W8WWV - N2PK VNA - The Master Oscillator Comparison
Greg Ordy
The N2PK VNA RF and LO signal sources are generated by Analog Devices AD9851 DDS chips driven by a single master oscillator (clock). To date, the suggested oscillator frequency has been 148.344 MHz. That value was selected to reduce measurement noise at round number test frequencies (N2PK Part 2, page 2). While a few brave pioneers built oscillator units from discrete components, the recent solution has been to use a monolithic commercial oscillator.
The initial part selection was the Valpey-Fisher VFAC570.While this unit compared favorably to the hand-crafted parts (N2PK Part 2, page 2), it has two drawbacks. First, it costs $35 (USD) per oscillator, and the price does not decrease until you get over 100 units in an order. Their minimum order is $350. So, you have buy 10 oscillators to get into the game. The second problem is that there is an 8 to 10 week delay between order and delivery. These parameters motivate a search for a second source.
One of the possible alternatives is the Fox JITO-2. This part is available in around a week, and the cost begins at $18.38/unit for 6 units, and drops to $7.33 if you are willing to purchase 25 units. The question becomes, how does it perform in this application?
In the context of the March 2004 Group Build which I've been working on, there are 60 VNA units. It turns out that due to the timing over the last few months, I have 45 Valpey-Fisher oscillators on hand, and the remaining units are Fox JITO-2. Each group member can choose which oscillator they want, so long as I have parts. In other words, I will begin using the time-ordered list of names and ask each group member which oscillator they prefer. When I reach a count of zero on either part, the only choice will be the other part. The cost difference between the oscillators is $25. Selecting the Fox JITO-2 oscillator will drop either the kit or assembled price by $25.
The question then becomes, how do you pick between the oscillators? The purpose of this web page is to present what information I've been able to put together in the available time frame to compare the two oscillators.
I'm the first person to admit that I'm not an oscillator/phase noise expert. These tests may not be the best at highlighting the differences between the choices. My test equipment is limited as well. I will try and state the test conditions completely, so that you can draw your own conclusions, if any, from the results. Feel free to ignore my analysis.
Back when I first heard of oscillators, in the 1960's, the characteristic often talked about was stability. The oscillators were based on crystals, and the waveform was very close to a sine wave. The problem would be that the frequency would drift over time. Stability was measured in ppm (parts per million), and it could be determined by connecting a perfect frequency counter to the oscillator, and letting it run for a relatively long time, and counting the total number of cycles. The difference between the counts measured and expected counts was the error, and it could be normalized to the number of errors per million clock cycles.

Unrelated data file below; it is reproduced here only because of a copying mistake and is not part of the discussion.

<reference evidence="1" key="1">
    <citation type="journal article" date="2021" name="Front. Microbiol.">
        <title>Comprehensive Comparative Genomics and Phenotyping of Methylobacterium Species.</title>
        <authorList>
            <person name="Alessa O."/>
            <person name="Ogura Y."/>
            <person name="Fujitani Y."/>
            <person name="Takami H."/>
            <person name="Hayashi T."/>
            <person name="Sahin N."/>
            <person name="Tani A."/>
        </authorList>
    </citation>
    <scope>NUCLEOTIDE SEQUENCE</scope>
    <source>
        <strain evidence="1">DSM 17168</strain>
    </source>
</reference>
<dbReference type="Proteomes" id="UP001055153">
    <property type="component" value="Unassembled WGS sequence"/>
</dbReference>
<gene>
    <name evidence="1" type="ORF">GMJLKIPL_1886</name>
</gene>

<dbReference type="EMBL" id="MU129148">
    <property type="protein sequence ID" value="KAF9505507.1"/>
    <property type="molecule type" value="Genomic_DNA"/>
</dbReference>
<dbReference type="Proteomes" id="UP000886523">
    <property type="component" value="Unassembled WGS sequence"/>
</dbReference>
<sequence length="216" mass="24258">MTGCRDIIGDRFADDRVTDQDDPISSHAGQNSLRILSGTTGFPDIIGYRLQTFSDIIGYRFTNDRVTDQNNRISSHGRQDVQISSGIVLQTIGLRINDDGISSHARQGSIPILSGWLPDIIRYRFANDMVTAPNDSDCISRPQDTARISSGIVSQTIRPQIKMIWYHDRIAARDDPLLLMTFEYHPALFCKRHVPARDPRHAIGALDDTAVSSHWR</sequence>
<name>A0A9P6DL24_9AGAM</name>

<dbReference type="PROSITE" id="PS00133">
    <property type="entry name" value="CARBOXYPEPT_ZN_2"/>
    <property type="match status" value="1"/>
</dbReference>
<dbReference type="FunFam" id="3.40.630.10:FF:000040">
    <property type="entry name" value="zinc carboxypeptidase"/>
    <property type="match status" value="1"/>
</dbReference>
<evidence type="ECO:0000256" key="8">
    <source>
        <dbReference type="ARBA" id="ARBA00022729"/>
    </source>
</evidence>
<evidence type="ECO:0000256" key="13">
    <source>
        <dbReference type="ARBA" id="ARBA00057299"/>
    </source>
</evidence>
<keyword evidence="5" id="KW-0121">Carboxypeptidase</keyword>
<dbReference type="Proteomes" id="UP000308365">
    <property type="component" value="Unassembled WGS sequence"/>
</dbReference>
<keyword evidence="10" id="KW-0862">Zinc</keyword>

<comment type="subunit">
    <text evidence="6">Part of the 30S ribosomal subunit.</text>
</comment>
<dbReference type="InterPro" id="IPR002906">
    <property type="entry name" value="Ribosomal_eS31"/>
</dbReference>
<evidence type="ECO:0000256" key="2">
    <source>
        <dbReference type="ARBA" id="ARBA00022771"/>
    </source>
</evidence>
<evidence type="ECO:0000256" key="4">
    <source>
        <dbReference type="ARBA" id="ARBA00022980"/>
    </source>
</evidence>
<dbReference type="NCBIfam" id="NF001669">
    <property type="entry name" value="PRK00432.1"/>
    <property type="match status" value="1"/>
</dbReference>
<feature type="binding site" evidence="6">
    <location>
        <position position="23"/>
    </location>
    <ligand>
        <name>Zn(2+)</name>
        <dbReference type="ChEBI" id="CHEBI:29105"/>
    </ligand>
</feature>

The Valpey-Fisher clocks are specified to have a stability of +- 100 ppm. The Fox clocks have a stability specification of +- 50 ppm. The Fox units are available in several different stability specifications, and I selected 50 ppm.
In recent years, the use of digital technology combined with analog has led to a range of new oscillator devices that require different types of analysis and characterization. In this case, the difference is that the Valpey-Fisher clock does not use PLL (phase locked loop) technology, but the Fox JITO-2 does. A key characterization becomes oscillator jitter. Jitter is the time deviation from perfection of the rising and falling clock edges. Having good stability characteristics does not say much about jitter, since jitter can average out over time. I think of jitter as oscillator stuttering, where the edges are not where they should be on an edge by edge basis. The time difference between the actual edge and the perfect edge is often measured in ps (picoseconds), so the error is small, relative to running the 100 meter dash, but it can have an impact on an electronic system.
The Valpey-Fisher clock has a jitter specification of 1 ps. The Fox clock specification is near 20 ps, although it's not clear that this is an apples to apples comparison. In particular, Fox describes their test procedure, and Valpey-Fisher just lists a number in a table. Different test procedures could lead to different results.
Jitter will contribute to phase noise. The spectral output of the oscillator will become wider, since jitter, on a cycle by cycle basis, results in a slight offset in frequency. I personally think of this as frequency smearing. A perfect oscillator fed into a perfect spectrum analyzer would show a vertical line - all of the output energy is at a single frequency. In the real world, neither is perfect, and the result is a signal with energy concentrated at the operating frequency, but with a measurable fall off to each side. This leads to one of the many definitions of phase noise - dBc/Hz. That is, the drop, in dB, of the off-frequency signal level relative to the carrier, measured in a 1-Hz bandwidth. See this link for more information on phase noise definitions.